Bushel 1VEit A Peck
ffnai Moshe keys off music of "Guys and Dolls."
emember Guys and Dolts, the musical by Frank Loesser and Abe
Good. Now try to forget the musical, which brought comedi-
an Stubby Kaye into the public's consciousness singing "Sit
Down, You're Rockin' the Boat" in the 1950 Broadway hit.
In the musical Goys and Dolls, to be presented at 8 p.m. Jan. 31 at
Congregation B'nai Moshe, no one cares if you're rockin' the boat — as
long as your matzah balls float.
Goys and Dolls is not a parody of the popular musical, says Dan Sperling
of Farmington Hills, producer-director of B'nai Moshe's annual musical
fund-raiser. Instead, California writer Michael Lange has created an entirely
new story, using the original songs with new lyrics (sort of).
Instead of "If I Were a Bell," you'll hear "If He Knew How To Kvell";
instead of 'A Bushel And A Peck"; be prepared for 'A Bushel Mit A Peck."
"In the past, we've done cabaret-style shows, where people stood up and
did their song or whatever," says Sperling, a computer consultant in real life.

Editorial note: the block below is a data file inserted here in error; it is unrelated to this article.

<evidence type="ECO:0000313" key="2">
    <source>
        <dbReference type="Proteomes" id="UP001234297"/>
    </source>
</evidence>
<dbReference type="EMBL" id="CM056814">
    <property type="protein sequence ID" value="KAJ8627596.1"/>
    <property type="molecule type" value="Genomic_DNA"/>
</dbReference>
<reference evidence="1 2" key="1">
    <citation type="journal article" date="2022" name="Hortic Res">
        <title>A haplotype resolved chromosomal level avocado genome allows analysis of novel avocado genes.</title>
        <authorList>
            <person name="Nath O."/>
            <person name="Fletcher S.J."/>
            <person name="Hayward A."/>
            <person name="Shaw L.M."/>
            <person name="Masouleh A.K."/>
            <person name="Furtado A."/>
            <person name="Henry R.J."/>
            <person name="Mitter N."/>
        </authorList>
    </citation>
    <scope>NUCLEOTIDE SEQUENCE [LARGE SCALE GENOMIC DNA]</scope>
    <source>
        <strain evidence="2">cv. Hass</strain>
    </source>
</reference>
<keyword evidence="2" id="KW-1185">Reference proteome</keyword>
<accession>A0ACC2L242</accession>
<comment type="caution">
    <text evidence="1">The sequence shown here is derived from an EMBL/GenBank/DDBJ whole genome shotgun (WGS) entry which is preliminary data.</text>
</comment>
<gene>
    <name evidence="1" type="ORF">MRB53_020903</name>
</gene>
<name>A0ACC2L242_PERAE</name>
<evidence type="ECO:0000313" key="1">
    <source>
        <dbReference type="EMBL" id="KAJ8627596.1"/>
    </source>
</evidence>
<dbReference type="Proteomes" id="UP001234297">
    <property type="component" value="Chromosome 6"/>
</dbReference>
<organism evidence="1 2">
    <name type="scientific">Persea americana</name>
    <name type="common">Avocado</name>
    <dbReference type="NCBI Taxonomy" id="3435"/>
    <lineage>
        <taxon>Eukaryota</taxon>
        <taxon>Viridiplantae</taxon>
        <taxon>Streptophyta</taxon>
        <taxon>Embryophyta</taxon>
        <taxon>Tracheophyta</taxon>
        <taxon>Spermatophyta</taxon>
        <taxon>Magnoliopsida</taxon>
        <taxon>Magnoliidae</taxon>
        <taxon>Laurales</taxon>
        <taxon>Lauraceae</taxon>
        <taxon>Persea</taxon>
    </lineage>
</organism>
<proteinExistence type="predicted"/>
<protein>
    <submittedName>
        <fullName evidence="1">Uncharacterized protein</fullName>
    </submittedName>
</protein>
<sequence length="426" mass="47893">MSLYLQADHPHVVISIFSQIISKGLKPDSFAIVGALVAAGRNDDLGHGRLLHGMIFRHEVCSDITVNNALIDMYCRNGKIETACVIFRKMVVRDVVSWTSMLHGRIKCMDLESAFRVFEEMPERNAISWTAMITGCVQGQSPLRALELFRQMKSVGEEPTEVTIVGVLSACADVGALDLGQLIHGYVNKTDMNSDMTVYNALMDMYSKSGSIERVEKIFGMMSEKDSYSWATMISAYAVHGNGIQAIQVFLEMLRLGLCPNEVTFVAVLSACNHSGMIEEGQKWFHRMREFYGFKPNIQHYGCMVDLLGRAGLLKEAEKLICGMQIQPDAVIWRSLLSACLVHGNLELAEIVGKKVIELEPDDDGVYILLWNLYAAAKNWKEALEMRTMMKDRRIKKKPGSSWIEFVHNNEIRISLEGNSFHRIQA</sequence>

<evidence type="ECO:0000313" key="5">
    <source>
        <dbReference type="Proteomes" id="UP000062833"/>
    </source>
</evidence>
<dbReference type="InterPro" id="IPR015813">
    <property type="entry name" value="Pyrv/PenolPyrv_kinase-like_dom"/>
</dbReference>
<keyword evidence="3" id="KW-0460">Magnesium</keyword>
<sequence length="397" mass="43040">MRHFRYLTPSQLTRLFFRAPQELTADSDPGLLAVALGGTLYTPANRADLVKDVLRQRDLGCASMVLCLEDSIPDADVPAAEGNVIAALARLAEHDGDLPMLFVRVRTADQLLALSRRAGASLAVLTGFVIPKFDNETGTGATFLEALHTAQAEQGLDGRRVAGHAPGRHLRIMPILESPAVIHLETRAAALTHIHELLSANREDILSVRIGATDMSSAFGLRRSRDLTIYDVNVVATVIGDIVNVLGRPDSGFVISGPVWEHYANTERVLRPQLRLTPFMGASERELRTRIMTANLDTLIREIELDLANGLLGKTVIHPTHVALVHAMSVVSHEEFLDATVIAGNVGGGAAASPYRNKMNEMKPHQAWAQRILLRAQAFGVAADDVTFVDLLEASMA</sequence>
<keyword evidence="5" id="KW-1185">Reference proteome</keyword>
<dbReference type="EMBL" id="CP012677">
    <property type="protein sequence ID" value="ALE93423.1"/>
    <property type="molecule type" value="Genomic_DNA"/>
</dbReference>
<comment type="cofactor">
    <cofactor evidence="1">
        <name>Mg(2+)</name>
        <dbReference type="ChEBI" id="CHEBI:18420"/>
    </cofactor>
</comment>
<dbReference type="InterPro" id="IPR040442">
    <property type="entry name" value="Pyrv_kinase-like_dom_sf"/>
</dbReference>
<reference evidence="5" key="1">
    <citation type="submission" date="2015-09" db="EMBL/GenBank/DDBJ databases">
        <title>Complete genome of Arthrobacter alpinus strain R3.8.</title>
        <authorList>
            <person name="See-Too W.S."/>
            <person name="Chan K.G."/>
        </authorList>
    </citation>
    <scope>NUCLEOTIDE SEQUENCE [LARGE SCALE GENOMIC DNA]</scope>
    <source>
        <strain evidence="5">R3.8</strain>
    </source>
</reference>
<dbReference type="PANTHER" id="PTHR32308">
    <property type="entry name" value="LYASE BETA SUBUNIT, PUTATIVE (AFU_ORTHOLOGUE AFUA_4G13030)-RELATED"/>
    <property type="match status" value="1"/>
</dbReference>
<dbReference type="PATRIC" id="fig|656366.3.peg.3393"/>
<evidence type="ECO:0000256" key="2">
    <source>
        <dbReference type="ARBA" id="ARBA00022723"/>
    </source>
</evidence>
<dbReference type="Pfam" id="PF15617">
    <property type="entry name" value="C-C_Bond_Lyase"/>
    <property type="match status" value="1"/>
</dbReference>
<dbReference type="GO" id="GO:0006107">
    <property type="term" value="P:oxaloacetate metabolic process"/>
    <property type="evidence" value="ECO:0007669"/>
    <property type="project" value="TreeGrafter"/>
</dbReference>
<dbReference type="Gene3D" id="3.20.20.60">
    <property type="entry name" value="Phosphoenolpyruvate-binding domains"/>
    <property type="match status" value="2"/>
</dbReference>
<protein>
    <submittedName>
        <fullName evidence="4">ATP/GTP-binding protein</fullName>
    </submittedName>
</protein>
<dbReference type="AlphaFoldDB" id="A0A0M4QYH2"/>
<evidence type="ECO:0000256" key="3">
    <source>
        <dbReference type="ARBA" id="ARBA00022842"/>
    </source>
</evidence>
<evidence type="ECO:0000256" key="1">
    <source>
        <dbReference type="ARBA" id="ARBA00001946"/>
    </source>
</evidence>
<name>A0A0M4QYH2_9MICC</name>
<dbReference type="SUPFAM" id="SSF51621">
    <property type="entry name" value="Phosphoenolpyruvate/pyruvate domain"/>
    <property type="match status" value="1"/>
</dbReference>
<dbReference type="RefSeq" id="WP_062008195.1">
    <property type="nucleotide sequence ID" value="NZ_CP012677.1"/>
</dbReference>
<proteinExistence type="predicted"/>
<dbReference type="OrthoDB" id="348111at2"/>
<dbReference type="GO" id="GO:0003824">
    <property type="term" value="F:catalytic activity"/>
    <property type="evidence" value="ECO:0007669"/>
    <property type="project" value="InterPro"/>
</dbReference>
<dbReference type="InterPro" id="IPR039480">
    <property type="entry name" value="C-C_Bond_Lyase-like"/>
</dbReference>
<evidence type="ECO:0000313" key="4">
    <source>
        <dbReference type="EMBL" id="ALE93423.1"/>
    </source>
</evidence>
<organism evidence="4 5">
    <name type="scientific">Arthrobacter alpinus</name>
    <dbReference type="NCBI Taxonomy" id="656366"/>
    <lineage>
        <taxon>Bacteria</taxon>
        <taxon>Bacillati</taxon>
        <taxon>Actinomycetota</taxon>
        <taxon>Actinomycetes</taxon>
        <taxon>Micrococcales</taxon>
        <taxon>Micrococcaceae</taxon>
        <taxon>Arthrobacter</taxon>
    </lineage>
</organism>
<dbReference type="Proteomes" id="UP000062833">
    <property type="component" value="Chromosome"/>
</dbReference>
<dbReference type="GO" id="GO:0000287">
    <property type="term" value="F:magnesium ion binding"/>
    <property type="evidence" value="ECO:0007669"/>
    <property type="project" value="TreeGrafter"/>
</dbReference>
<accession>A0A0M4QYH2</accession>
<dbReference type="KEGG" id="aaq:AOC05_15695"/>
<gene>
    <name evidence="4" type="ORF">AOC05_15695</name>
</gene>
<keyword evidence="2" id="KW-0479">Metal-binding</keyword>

"This time, we decided to do something different."
Ticket prices for Congregation B'nai Moshe's production of Goys and
Dolls are $10 in advance, $12.50 at the door for members; $12.50 in
advance and S15 at the door for non-members. For advance tickets, c211
(248) 788-0600 by Friday, Jan. 23. ❑
Above: Actor Steve Rabinovitz
works with producer-director Dan
Sperling of Farmington Hills.
Left: Josh, 10, and Jenna Sperling,
8, of Farmington Hills, front, and
Marly Zack, 10, of West
Bloomfield rehearse a song for
gnai Moshe's Jan. 31 musical.
f you have ever woken up at night wondering if fish can
learn to go through a maze or whether chewing gum
really affects concentration, the boys of Yeshivas Darchei
Torah have answers for you.
Both subjects were examined in depth at the Southfield
school's annual science fair, held Dec. 10. Other projects
examined aerodynamics, magnetism and static electricity — all
using materials readily available around the house. P
— Diana Lieberman, staff writer
Fifth-grader Avraham Moskowitz, right, explains his chemistry
project to third-graders, from left, Yeshaya Bakst, Avraham
Smulowitz, Aharon Kahan and Aryeh Bluestein, all from Oak